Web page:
February capped the strongest six-month streak of job gains in Minnesota in nearly 30 years, defying fears that federal budget gridlock and a round of across-the-board spending cuts would undermine business confidence and discourage hiring.
The state’s employers added 14,500 jobs last month and 28,000 positions in the first two months of the year, while the unemployment rate stayed at a better-than-the-nation 5.5 percent, according to figures released Thursday by the Minnesota Department of Employment and Economic Development.
Minnesota has added 50,800 jobs since the end of August, the largest half-year gain since 1984. The state has now clawed back all but 1,000 of the 156,000 jobs it lost in the recession, and the remaining deficit consists of jobs in government.
“We seem to have picked up a head of steam here, an upward momentum in our job growth that appears to be substantial enough that we’re able to weather the headwinds that our Congress is throwing at us,” said Steve Hine, a state labor market economist.
The United States as a whole has regained about two-thirds of the jobs it lost in the recession.
Minnesota’s biggest February gains were in professional and business services, a broad category that includes law, engineering, temporary help, computer and software-related jobs, accounting, architecture and management.
The sector added 6,800 jobs on the month, which bodes well for the larger economy, Hine said.
“Their employment depends on how well businesses are doing in manufacturing and health care and other areas,” Hine said. “Within that sector, the temp help component is probably the most indicative of other businesses’ labor needs.”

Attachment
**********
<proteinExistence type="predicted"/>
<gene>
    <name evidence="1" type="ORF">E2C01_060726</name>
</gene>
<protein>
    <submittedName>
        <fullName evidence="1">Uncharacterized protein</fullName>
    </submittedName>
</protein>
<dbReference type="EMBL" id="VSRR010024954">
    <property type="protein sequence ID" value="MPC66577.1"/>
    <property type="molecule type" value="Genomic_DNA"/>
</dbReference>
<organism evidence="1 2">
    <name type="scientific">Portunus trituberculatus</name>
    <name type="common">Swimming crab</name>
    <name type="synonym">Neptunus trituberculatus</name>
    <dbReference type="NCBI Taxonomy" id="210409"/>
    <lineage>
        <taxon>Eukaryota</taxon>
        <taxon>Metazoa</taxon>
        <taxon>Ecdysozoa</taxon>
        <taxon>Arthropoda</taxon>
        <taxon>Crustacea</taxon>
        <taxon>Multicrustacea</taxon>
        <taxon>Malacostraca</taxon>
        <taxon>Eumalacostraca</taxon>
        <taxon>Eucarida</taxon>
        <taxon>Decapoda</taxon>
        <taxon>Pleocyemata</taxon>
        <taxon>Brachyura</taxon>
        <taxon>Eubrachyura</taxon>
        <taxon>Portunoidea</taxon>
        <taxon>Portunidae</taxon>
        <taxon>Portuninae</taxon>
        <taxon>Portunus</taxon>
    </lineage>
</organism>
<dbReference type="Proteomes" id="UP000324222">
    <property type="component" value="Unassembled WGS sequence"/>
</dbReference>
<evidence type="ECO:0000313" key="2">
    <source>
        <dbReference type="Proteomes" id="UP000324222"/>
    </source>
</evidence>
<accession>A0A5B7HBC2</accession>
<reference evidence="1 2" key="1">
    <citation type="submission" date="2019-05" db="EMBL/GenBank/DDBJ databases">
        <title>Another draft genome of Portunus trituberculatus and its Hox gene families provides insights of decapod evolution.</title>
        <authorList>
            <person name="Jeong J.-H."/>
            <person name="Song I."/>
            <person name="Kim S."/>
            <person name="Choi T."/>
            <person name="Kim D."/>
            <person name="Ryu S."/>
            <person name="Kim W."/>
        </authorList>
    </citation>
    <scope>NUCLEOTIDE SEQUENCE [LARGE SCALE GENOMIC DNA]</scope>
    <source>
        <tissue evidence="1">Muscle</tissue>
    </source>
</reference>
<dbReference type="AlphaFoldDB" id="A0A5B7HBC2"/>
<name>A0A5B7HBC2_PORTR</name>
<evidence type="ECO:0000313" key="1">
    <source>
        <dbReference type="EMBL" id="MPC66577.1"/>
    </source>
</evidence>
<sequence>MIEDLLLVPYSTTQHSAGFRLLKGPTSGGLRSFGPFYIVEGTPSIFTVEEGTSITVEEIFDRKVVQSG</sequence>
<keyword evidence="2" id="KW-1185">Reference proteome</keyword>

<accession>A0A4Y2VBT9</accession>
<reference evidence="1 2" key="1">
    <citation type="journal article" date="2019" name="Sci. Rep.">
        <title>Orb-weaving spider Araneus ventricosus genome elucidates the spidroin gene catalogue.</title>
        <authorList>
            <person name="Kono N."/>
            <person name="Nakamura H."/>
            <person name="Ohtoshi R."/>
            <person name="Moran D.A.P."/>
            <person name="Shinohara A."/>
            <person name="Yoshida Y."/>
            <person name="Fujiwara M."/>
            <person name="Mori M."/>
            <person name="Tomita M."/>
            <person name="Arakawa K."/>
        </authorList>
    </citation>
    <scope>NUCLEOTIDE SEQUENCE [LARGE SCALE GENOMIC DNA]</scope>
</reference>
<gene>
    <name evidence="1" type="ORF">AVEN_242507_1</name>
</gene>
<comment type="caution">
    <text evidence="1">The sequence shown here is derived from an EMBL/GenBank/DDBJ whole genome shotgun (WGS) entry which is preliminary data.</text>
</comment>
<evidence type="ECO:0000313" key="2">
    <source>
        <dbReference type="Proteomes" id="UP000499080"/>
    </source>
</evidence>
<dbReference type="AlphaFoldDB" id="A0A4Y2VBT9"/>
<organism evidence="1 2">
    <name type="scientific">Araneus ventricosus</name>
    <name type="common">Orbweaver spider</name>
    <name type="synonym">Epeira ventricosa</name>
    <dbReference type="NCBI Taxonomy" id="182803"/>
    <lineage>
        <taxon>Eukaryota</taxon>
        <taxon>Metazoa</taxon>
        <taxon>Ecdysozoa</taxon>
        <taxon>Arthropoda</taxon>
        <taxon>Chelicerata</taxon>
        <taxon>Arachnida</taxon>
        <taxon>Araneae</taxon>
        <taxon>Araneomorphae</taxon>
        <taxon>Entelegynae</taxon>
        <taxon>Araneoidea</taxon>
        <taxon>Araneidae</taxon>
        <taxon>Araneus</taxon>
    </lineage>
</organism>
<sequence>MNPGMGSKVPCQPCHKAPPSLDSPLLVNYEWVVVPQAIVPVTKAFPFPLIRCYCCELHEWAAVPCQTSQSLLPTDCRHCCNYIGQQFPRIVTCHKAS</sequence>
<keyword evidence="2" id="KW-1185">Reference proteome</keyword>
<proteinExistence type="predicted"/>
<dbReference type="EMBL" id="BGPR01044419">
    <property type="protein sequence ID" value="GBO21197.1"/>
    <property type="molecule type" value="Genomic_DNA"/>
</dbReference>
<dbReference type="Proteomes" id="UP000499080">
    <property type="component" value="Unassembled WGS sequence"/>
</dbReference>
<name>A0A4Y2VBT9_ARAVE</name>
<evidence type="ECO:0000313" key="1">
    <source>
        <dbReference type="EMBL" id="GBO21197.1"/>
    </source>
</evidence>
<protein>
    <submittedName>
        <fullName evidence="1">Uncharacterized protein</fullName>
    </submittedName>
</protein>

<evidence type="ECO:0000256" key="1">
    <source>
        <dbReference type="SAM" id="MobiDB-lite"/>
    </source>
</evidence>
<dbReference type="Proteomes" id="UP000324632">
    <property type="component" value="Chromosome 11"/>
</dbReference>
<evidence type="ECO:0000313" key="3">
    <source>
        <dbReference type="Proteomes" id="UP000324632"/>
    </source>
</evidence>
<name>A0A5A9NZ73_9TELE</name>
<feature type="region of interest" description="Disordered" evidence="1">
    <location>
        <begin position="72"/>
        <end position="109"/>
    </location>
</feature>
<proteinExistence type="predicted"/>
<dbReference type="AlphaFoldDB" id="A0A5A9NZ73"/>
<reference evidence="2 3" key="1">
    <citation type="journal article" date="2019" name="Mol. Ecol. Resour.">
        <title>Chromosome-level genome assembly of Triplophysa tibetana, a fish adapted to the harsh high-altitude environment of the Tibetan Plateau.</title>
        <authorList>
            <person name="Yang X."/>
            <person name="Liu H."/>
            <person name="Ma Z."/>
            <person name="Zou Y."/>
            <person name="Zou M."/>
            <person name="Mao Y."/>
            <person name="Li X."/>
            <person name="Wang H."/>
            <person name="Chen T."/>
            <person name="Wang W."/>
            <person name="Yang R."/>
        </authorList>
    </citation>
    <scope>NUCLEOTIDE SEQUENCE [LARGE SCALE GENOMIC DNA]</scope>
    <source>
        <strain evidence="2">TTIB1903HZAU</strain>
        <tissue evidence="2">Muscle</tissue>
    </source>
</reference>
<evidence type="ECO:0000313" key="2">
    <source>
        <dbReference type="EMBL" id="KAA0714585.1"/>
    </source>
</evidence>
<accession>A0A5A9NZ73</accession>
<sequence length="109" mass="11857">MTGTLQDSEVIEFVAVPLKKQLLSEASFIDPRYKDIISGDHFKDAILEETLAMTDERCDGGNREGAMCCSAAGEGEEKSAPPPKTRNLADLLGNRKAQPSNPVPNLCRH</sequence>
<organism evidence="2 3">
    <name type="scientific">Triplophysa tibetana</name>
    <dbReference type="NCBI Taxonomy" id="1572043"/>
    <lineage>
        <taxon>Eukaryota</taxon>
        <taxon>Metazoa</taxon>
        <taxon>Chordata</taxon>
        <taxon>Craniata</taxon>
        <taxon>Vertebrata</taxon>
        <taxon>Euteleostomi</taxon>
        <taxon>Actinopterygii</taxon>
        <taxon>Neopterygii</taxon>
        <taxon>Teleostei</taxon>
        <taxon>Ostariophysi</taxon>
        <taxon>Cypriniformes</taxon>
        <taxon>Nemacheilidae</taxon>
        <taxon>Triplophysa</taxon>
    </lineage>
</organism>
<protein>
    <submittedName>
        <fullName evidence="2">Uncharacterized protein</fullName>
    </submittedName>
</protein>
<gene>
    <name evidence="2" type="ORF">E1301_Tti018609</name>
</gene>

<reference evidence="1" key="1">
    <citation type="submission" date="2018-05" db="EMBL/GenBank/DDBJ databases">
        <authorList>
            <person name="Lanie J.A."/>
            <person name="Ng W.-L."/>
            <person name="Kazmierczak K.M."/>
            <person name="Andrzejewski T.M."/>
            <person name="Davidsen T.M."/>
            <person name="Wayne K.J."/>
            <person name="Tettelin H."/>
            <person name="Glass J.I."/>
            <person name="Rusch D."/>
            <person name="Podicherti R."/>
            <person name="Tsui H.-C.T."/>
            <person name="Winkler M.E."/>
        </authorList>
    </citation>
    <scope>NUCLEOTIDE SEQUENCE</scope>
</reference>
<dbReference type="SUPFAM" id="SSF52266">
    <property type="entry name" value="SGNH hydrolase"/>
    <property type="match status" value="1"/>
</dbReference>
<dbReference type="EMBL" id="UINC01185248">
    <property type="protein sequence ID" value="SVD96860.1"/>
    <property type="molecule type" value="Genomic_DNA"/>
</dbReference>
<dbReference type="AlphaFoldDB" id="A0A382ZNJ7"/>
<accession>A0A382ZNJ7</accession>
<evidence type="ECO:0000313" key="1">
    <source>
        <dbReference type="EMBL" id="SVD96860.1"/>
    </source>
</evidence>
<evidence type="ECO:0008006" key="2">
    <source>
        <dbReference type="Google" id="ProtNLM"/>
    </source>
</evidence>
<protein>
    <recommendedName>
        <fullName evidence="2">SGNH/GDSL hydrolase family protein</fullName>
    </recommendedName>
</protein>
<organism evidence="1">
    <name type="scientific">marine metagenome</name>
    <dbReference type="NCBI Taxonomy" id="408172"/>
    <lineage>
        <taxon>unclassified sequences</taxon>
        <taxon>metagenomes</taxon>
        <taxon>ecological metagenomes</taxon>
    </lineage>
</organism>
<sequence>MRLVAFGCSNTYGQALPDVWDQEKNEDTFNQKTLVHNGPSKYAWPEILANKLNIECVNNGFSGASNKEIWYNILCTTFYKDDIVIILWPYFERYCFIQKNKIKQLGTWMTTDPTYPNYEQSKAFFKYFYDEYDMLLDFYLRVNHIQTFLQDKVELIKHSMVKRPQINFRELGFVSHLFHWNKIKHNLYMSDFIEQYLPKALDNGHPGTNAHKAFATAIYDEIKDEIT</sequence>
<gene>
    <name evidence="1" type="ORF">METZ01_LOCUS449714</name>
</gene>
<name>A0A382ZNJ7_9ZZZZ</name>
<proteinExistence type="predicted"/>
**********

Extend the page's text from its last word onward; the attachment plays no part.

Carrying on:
Minnesota outpaces national averages — with unemployment far lower than the U.S. rate of 7.7 percent.
It has also emerged as a dividing line between the economic vigor of the northern Great Plains and the continued struggles of Great Lakes states to the east.
In January, the most recent month for which data is available, Wisconsin’s unemployment rate was 7 percent, Illinois’ was 9 percent and Michigan’s was 8.9 percent.
To the south and west, Iowa’s rate was 5 percent, South Dakota’s was 4.4 percent and North Dakota’s was 3.3 percent.
“It strikes me how heterogeneous the U.S. economy is,” said Pete Ferderer, an economist at Macalester College. “In a perfect world, unemployment rates would be pretty equal across states.”
But they’re not, perhaps reflecting the fact that many people can’t easily relocate to states with better work opportunities.
More than one in five mortgages across the country is still underwater, Ferderer said, so unemployment rates aren’t equalizing across regions of the country the way they did during economic recoveries before the Great Recession.
“People are more willing to hang in there than pack up the U-Haul,” Ferderer said.
The hiring outlook in Minnesota has improved despite concerns over the so-called fiscal cliff and across-the-board federal spending cuts that went into effect March 1. Ferderer believes the magnitude of the impact of Washington gridlock has been overstated.
In Minnesota, specifically, the spending cuts will not cause severe harm.
“I think for Minnesota, we’re very fortunate because we’re not dependent on the federal government,” Ferderer said. “We would probably be one of the states least affected by that, compared to Southern California, Connecticut, Rhode Island, Virginia.”
Over the past year, trade, transportation and utilities have added the most jobs in the state, growing by 15,200, reflecting hiring at auto dealerships, hardware stores, trucking firms and wholesale firms.
The other sectors that added jobs were education and health services, adding 13,100 jobs, and professional and business services.
“It looks like it’s a continuation of a trend of positive news for Minnesota’s economy, especially when they revised last month’s unemployment rate back down,” said Toby Madden, an economist at the Federal Reserve Bank of Minneapolis.
Sustained job growth across several sectors of the state economy is especially encouraging, Madden said.
All metropolitan areas in Minnesota have added jobs in the past 12 months.
The Twin Cities were up 2.4 percent, Mankato is up 2.2 percent, Rochester is up 1.6 percent, St. Cloud is up 1.5 percent and Duluth-Superior is up 1.2 percent.
“The expansion we’ve been in for a year now looks like it’s accelerating,” Madden said.